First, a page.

Daniel E. Kelm examining Neo Emblemata Nova
photograph by Jeff Derose/One Match Films

The Binding Integrated

The Frankenstein project was important for another reason. Kelm had proposed a limited design binding project for five copies of the work. The dimensionality of the interpretative fine binding and the attending suite of prints required that a fairly specific box be built for the book. A traditional clamshell would not suit the need. Kelm instead engineered a box that closed at center, more like a suitcase, and utilized flaps and clasps. The structure required a strong, precise edge and a reliable hinge. Kelm introduced a metal rod, embedding it in the edge of the box flap. The result was an unique box that responded directly to the work. More importantly, it prompted Kelm to develop the wire edge binding, one of his signature bindings. A wire edge binding is built out of separate signatures or single pages, each of which has a wire attached to its hinging edge. The units are joined together by linking the wire to a metal or thread bridge. The resultant structure is a flexible one, well suited for flat display openings and articulated codex or accordion configurations. This structure is used to brilliant effect by Kelm in his recent manipulated bindings, and its potential for the codex is fully integral to the character of the metal binding he created for the third volume of Peter Koch’s Ur-text (1994).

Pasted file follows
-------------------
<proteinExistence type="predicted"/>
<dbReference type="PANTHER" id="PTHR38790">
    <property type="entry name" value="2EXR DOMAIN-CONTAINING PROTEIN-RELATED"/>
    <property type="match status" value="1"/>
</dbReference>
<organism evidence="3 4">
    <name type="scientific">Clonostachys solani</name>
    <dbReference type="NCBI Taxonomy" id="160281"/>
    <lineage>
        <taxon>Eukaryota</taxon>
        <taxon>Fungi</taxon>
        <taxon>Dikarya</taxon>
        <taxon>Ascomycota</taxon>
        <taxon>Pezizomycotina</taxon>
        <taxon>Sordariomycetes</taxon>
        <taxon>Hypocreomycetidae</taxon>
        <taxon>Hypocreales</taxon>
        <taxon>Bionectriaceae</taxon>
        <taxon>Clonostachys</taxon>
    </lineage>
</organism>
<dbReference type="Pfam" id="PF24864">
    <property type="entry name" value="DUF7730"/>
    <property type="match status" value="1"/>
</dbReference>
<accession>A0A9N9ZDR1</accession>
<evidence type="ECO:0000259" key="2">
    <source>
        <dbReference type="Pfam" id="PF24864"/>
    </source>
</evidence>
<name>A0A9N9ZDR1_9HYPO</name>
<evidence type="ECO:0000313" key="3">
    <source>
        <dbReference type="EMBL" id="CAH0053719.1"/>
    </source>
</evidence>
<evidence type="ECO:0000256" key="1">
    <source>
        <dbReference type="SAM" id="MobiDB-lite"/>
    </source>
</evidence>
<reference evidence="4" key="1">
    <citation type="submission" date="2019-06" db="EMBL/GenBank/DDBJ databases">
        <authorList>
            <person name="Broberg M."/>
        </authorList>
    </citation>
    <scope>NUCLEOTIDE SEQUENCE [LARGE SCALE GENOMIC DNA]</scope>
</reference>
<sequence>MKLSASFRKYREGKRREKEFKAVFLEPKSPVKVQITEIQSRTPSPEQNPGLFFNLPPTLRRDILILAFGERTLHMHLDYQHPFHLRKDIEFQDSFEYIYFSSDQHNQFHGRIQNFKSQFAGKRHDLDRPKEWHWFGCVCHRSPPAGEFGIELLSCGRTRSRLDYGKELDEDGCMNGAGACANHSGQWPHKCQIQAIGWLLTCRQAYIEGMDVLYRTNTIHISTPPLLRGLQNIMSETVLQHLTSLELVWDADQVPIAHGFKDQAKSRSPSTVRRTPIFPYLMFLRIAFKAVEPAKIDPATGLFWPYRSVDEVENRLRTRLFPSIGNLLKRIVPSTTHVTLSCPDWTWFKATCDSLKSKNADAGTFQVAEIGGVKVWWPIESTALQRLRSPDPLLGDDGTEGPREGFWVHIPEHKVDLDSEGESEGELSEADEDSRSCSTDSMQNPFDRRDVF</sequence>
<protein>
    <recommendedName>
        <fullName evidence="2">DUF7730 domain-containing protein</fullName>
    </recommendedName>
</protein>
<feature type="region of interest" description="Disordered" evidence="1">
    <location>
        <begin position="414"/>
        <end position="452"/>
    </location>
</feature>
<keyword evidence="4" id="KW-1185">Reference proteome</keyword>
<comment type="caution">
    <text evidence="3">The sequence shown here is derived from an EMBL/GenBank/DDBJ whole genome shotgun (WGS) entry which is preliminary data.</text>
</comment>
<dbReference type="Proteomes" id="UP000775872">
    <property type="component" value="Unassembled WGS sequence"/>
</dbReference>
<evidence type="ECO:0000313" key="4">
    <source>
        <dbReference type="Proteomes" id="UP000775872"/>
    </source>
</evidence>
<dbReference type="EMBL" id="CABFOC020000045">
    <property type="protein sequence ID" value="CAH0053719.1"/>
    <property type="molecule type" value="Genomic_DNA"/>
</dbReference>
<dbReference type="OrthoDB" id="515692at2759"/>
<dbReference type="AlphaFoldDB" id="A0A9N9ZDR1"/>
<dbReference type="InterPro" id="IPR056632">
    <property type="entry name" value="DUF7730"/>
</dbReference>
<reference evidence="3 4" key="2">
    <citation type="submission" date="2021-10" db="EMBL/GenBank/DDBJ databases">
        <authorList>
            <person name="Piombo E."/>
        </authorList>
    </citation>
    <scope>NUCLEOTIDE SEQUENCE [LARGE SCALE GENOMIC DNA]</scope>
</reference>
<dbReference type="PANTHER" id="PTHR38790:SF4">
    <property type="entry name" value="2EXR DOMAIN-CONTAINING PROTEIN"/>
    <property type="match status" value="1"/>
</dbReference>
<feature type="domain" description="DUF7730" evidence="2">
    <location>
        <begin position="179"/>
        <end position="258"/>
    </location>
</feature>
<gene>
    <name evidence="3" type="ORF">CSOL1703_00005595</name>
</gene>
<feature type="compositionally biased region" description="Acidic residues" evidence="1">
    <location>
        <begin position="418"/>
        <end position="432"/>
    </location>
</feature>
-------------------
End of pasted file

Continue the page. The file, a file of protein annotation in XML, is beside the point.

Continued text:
Wire edge binding opens the opportunity to incorporate new, unorthodox materials into the binding structure. This was certainly the case with his binding for Toni Dove’s Mesmer (1993), one of his many bindings done in collaboration with Steve Clay’s Granary Books. It is an example of how Daniel Kelm makes a binding poetic. In an effort to demonstrate to Kelm the kind of effect she was envisioning for the binding of Mesmer, Toni Dove went to New York’s Canal Street and returned with a cache of materials—perforated aluminum sheeting, plastic mesh and iridescent plastic film. “Can you make these into a book?” Kelm took the single signature that made up the work, broke it into three parts, and turned the binding to the outside.  Mesmer emerged, encased in a cover of silver metal with mesh end sheets and a gleaming hint of metallic blue. The binding became an “articulated exoskeleton with ligaments holding the fleshy interior to the bones.”